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Children Protection from Skin Cancer

Skin plays a vital role in keeping you healthy. Skin cancer generally develops in the epidermis, the outermost layer of skin, so a tumor is usually clearly visible. Skin cancer is the most common form of cancer in the United States. More than 500,000 new cases are reported each year-and the incidence is rising faster than any other type of cancer. The two most common types are basal cell cancer and squamous cell cancer. They usually form on the head, face, neck, hands and arms. The annual rates of all forms of skin cancer are increasing each year, representing a growing public concern. The most common types of skin cancer are basal cell carcinoma (BCC) and squamous cell carcinoma (SCC) which may be locally disfiguring but are unlikely to spread to other parts of the body. The most dangerous type is malignant melanoma. This form of skin cancer can be fatal if not treated early but comprises only a small proportion of all skin cancers. Skin cancer can look many different ways. The most common sign of skin cancer is a change on the skin, such as a growth or a sore that won’t heal.Skin cancer may also appear as a flat red spot that is rough or scaly. 

Sometime there may be a small lump. This lump can be smooth, shiny and waxy looking, or it can be red or reddish brown.  Basal cell carcinoma usually looks like a raised, smooth, pearly bump on the sun-exposed skin of the head, neck or shoulders. Sometimes small blood vessels can be seen within the tumor. Malignant melanoma is usually signaled by a change in the size, shape, or color of an existing mole, or as a new growth on normal skin. Squamous cell carcinoma also can spread internally. The sun is responsible for over 90 percent of all skin cancers, including BCCs, which occur most frequently on the sun-exposed areas of the body: face, ears, neck, scalp, shoulders and back. All three types of skin cancer are on the rise — but most skin cancers can be prevented by limiting or avoiding exposure to ultraviolet (UV) radiation and by paying attention to suspicious changes in your skin. Skinned individuals who sunburn easily and tan minimally or not at all have a higher incidence of skin cancer than dark-skinned individuals.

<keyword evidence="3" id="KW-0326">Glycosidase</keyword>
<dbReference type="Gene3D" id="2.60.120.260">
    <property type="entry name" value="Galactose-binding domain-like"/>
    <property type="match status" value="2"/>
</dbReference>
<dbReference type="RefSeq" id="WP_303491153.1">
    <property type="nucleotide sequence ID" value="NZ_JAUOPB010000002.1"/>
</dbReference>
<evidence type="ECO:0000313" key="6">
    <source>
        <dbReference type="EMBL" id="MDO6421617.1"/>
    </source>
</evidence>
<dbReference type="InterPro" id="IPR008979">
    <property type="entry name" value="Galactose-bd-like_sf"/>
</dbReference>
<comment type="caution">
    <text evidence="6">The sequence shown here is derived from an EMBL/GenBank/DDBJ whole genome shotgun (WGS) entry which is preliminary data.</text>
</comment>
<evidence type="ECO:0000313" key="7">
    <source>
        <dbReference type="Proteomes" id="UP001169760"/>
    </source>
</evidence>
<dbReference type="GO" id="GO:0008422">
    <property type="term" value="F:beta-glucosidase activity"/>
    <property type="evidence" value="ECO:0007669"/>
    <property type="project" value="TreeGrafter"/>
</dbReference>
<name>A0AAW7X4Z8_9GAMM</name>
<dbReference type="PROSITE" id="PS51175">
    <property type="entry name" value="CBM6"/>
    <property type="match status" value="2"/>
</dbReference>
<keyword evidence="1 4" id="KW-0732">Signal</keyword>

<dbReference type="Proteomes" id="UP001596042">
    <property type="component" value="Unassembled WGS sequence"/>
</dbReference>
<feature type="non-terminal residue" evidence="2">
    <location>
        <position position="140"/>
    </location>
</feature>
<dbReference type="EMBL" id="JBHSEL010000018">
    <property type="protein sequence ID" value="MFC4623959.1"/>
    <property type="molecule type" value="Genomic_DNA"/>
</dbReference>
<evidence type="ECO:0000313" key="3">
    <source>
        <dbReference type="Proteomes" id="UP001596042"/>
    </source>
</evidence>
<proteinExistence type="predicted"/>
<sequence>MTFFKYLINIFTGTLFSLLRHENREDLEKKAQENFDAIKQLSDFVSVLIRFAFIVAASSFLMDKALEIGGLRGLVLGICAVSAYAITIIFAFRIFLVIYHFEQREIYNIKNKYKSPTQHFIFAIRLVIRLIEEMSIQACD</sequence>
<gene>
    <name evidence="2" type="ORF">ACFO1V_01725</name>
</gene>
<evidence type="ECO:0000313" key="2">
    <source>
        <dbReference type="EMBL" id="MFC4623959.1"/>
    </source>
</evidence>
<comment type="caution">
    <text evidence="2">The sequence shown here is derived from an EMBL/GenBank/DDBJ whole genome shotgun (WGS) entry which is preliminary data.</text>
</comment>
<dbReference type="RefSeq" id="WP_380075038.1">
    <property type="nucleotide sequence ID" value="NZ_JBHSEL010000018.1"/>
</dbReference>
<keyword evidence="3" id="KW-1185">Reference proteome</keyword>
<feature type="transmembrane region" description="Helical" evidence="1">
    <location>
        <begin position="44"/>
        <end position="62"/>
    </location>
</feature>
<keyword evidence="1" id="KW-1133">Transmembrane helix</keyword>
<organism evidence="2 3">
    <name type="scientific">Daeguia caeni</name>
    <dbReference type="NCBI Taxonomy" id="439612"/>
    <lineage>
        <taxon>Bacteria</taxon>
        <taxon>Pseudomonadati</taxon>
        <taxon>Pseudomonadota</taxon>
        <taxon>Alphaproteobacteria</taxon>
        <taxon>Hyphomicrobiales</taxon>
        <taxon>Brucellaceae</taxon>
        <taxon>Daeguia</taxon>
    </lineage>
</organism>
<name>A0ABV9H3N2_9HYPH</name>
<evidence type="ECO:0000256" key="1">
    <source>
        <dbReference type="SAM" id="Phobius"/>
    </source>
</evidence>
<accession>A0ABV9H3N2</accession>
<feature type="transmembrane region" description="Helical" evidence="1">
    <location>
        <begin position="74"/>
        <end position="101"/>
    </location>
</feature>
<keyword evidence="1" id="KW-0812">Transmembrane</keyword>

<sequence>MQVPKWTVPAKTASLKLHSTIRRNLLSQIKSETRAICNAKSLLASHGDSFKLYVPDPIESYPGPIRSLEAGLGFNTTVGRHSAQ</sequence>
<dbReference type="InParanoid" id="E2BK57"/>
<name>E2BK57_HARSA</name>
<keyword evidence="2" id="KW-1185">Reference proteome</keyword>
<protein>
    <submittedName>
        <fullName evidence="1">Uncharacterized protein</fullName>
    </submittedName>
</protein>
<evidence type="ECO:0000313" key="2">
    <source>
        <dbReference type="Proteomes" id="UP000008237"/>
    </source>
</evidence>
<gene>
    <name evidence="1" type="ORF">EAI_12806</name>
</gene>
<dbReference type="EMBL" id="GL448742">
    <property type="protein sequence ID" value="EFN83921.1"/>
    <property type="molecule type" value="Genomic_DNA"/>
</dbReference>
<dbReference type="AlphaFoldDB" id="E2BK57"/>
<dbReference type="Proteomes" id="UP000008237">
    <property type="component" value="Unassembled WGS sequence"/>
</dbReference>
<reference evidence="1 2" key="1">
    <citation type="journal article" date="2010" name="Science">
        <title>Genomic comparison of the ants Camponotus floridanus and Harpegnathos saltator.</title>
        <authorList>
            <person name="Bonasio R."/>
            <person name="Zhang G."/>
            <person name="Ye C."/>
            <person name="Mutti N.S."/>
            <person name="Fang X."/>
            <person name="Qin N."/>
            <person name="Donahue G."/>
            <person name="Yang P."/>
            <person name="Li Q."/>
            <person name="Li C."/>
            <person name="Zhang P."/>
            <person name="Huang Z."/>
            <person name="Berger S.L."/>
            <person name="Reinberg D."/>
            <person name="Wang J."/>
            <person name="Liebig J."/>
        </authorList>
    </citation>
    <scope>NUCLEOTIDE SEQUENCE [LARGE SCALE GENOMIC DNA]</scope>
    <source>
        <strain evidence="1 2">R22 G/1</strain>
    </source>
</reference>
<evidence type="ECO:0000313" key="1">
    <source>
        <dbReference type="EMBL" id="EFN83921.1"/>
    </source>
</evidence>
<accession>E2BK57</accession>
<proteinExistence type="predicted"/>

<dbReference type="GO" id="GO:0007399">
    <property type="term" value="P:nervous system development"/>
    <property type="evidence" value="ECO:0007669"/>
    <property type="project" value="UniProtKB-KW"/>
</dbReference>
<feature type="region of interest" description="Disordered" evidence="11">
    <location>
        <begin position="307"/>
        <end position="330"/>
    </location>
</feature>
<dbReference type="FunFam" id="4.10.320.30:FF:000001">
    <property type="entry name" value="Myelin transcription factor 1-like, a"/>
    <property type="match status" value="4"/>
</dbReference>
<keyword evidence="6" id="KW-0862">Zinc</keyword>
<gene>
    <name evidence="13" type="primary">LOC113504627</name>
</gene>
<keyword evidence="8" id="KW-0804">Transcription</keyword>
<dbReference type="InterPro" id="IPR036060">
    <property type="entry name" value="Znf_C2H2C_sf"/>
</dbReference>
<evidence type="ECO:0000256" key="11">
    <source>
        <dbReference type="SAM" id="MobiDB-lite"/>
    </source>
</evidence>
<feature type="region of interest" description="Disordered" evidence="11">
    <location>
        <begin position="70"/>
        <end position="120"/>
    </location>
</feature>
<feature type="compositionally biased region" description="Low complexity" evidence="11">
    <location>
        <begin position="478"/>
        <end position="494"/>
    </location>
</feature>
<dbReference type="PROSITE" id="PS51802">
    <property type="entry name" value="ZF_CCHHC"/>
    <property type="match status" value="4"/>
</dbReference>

Skin cancer affects people of all skin tones, including those with darker complexions. Protecting children from sun overexposure should be the goal of all parents. This protection doesn’t mean complete avoidance of sun light. Children sun-protection do not require very complicate actions or procedures. It only means to avoid artificial and natural ultraviolet light sources by proper use of sunscreens, shade or sun-protection gear.According to ultraviolet intensity levels the sun precautions or actions include sunglasses, sunscreens, physical protection (hats, umbrellas) and sun avoidance in case of very high intensity. Sunscreen can be considered as a protection against sunrays, but it is not a complete protection option for protecting the skin of the children. Sunscreen provides the protection only for sometime by blocking the rays of sun from falling on the skin. Due to environmental changes, excessive exposure to ultraviolet radiation is a growing health concern for children.

Children Protection from Skin Cancer Tips

1. Reducing exposure to ultraviolet (UV) radiation, especially in early years.

2. Avoiding sun exposure during the day ,when the sun is highest in the sky.

3. Wearing protective clothing (long sleeves and hats) when outdoors.

4. Using a broad-spectrum sunscreen that blocks both UVA and UVB radiation.

5. Use SPF sun block of at least 30. 

6. Use sunglasses that state they protect from 100 percent of UVA and UVB (broad-spectrum).

7. Use lip balm that has a SPF rating of at least 15.

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